We like being able to take our music with us anywhere we go – even out onto the open ocean. But while our phone or car speakers will do the job while out jogging or commuting to work, marine speakers need to be able to withstand the harsh elements.
Salt, wind, rain and the ocean itself can’t be allowed to kill the groove when we’re out on a fishing trip or having a boat party, so you’ll need waterproof speakers that are not just sturdy, but powerful too. This is because the acoustics on an open boat are vastly different to what you are likely to experience on land, as you have not only the open air all around, but have to contend with crashing waves, the sound of the wind and – if you’re the social type – the sound of your friends’ chatter and laughter, all at once.
In our seaquest for the biggest fish among marine speakers, we had to take all this into account, as well as the balance of your bank account. A good marine speaker repels the elements, gives you enviable audio quality, doesn’t drain your battery, and is affordable too.
After a deep dive through more than 30 series of marine speakers, the Fusion FR6022 emerged as the best marine speaker. It performed the best in our audio quality tests and was above average in comparative loudness tests. In addition, the power-handling specifications are among the best for a marine speaker. While every marine speaker we reviewed is marine certified, Fusion is one of the few companies that specializes in marine audio equipment, and it shows in the design and construction of the FR6022.
1. Fusion FR6022: Best overall
The Fusion FR6022 earned its spot as our pick for the best overall marine speaker because it combines high-end audio performance with high-end power handling and the most impressively durable speaker that we've reviewed. In addition, it's among the most affordable. If you're upgrading your boat's audio system, you have to consider this marine speaker series.
In the audio performance tests, the Fusion FR6022 received an A for overall audio quality. The low frequencies weren't as accurate as the mids and highs, but the performance was very accurate and balanced. In the comparative loudness test, the FR6022 received a B, which was above average. More importantly, it was right in line with the manufacturer's sensitivity rating: 90-dB at 1 meter using 1 watt of power.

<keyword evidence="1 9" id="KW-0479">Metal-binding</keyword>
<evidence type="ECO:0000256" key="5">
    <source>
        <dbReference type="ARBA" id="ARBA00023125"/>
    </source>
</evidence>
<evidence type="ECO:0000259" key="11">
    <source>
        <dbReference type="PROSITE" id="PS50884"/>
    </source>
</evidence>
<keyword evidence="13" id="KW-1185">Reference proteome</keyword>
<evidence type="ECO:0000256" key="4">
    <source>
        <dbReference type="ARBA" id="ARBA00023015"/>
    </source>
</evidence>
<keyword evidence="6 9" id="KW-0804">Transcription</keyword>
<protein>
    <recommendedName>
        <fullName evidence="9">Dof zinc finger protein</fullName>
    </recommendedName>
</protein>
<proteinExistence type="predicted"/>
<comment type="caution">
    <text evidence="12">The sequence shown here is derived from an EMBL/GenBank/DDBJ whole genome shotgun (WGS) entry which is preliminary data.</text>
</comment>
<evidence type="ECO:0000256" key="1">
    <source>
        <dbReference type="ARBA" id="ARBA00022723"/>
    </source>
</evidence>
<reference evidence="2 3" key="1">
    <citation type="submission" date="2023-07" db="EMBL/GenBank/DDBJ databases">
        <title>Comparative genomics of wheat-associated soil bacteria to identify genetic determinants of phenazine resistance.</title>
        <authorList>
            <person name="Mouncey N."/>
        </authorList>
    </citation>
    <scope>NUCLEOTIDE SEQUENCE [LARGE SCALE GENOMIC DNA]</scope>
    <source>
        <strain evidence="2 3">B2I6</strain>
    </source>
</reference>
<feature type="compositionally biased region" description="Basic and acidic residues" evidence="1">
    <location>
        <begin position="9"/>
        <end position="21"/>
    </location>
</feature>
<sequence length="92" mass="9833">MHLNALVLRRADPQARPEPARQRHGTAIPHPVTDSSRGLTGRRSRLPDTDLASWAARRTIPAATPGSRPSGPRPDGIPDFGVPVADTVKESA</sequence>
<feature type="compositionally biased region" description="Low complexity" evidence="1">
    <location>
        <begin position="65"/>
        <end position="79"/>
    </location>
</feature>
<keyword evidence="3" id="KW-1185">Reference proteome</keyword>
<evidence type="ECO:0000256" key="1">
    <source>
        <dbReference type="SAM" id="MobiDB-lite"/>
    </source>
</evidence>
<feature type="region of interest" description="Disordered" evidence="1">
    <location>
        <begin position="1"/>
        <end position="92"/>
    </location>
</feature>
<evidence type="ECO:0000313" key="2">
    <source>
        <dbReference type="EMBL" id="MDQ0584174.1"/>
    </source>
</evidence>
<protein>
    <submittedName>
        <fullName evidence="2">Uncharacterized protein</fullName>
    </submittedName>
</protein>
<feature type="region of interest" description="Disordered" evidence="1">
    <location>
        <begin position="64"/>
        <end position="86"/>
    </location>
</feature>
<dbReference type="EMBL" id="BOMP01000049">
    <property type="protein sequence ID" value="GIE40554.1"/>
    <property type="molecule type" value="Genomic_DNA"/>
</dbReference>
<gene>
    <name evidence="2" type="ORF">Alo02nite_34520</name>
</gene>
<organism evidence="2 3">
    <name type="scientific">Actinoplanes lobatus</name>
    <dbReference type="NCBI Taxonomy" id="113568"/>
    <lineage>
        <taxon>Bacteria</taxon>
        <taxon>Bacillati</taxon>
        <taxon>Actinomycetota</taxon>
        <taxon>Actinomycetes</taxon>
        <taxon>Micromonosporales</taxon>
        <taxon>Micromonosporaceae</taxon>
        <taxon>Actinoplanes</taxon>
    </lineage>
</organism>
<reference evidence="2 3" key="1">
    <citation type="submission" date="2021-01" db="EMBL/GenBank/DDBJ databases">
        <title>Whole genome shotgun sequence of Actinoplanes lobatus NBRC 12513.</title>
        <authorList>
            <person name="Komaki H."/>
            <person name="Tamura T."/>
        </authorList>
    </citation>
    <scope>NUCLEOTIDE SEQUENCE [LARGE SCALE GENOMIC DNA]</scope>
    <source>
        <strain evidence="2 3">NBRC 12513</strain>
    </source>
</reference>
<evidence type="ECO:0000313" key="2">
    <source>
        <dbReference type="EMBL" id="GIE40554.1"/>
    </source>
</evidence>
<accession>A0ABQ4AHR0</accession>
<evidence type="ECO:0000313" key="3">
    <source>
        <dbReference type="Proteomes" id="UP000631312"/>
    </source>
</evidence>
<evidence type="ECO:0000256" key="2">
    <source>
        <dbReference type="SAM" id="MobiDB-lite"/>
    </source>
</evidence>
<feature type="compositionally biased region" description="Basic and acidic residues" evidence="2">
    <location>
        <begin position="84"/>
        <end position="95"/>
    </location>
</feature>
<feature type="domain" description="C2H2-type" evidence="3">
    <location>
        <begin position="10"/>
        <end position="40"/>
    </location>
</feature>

This isn't the highest sensitivity rating, but it's above average. Some speakers that had high sensitivity ratings weren't nearly as loud as the rating suggests, and vice versa. It's encouraging to see a speaker that lives up to its specifications. The continuous power handling is 100 RMS watts, which is the highest available.
This means the FR6022 can handle more power than most marine speakers. It may not be the loudest speaker at a given power level, but it's capable of reaching higher volumes because you can safely pump more power into it.
While most manufacturers don't make marine speakers a priority in their product portfolios, Fusion is a company that specializes in marine audio – and this matters. Fusion sets the standard for durability. The company's own True Marine testing standards exceed the general standard for marine certification.
2. Clarion CMQ1622RL: Best value
The Clarion CMQ1622RL was one of the best-performing marine speakers in our test. While it doesn't have the best power-handling specifications, it was the loudest we tested. When you consider the sub-$100 price, it's clear why this marine speaker is the best value.
In our audio frequency tests, this Clarion marine speaker received an A for overall audio quality. It was practically indistinguishable from our top-rated speaker, the Fusion FR6022. However, this speaker is best from the low-end and gets steadily less accurate as it gets higher, while the FR6022 is at its most accurate in the midrange.
The best feature of the Clarion CMQ1622RL is the comparative loudness, which received an A+. I played every speaker on the same stereo at four volume levels and measured the volume at 1 meter. The CMQ1622RL was the loudest at each level, which means it was more efficient at converting power to sound than all the other speakers. That’s a little surprising when you consider that its 88-dB sensitivity rating is the lowest available for a marine speaker.